20.2.11

Hugging "The Help"

I've been reading voraciously for the last few weeks, devouring novels like they're Nerd Ropes. I decided to branch out a little from my favourite authors and am very happy I did because I've discovered some really great fiction. 


"The Help" by Kathryn Stockett blew me away.

It's about the relationship between black women who work as maids and their white women employers. Set in Jacksonville, Mississippi in the 1960s, around the time of Dr. King's march, there are three perspectives, two from the point of view of different maids (Aibileen and Minny) and one white woman (Skeeter). The author's ability to create three unique narratives is impressive, but even more impressive is her ability to really get the reader hooked within the first few sentences. 

I laughed, cried and couldn't put it down. I'm not usually drawn to "serious fiction" as I don't really enjoy stories that make me sad, but this book took all my previous preferences and promptly threw them out my living room window. It wasn't what I'd describe as an "easy read," but that has more to do with the content than the author's writing style. There are so many examples of how black women (and men) are mistreated which usually fills me with rage, but the author presented the information in such a way that it almost became empowering. That's the mark of someone who knows how to write.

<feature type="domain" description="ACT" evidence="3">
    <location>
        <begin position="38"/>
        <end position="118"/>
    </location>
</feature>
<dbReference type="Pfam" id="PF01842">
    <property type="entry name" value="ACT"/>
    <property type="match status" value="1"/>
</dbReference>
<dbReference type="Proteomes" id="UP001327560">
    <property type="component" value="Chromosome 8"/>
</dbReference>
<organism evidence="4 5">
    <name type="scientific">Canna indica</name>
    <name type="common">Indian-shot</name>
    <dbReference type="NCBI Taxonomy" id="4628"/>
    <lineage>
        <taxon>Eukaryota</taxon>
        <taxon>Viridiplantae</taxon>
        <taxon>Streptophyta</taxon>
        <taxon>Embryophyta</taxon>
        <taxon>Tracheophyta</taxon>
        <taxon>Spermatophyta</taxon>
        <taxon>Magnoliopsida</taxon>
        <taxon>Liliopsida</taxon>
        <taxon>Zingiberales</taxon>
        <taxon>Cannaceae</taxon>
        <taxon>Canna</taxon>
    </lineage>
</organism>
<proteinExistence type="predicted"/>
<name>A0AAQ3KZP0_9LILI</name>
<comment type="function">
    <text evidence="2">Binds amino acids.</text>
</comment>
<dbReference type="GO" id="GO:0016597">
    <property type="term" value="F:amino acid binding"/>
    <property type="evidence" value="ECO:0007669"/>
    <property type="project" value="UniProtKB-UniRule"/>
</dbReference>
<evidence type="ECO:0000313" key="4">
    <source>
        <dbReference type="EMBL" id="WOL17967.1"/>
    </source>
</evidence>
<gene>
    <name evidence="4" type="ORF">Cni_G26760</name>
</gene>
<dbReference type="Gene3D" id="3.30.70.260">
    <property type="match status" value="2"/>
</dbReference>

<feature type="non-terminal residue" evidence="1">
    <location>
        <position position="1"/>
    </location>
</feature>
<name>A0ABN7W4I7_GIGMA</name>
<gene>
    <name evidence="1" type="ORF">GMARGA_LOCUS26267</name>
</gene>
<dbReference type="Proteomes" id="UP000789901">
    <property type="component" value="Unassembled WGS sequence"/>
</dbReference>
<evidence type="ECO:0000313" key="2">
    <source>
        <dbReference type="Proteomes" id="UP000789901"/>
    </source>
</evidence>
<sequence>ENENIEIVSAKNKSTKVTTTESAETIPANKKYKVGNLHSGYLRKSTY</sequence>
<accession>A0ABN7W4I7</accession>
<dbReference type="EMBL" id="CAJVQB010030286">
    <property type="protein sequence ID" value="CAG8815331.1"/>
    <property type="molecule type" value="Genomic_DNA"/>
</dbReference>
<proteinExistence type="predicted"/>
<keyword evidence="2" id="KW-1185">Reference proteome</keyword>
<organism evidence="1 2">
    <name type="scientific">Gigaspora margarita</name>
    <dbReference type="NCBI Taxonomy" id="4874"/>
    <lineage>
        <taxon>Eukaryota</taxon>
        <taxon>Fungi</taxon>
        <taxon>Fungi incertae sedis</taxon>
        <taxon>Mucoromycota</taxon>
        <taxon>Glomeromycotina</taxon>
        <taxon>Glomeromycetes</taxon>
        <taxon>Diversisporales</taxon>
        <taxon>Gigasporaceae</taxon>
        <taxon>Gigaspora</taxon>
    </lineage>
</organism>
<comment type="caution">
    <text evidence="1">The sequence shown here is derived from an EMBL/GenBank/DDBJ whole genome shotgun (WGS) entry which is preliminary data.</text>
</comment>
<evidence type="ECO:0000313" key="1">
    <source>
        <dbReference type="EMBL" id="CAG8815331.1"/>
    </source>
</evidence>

Even in the end, when some of the white women were getting their just desserts, I couldn't help but feel pangs of sympathy for their ignorance. Making the character "Hilly" into an actual person was quite a feat.

So if you're looking for a heartfelt read that will leave you feeling slightly drained but ultimately uplifted, then go pick it up!



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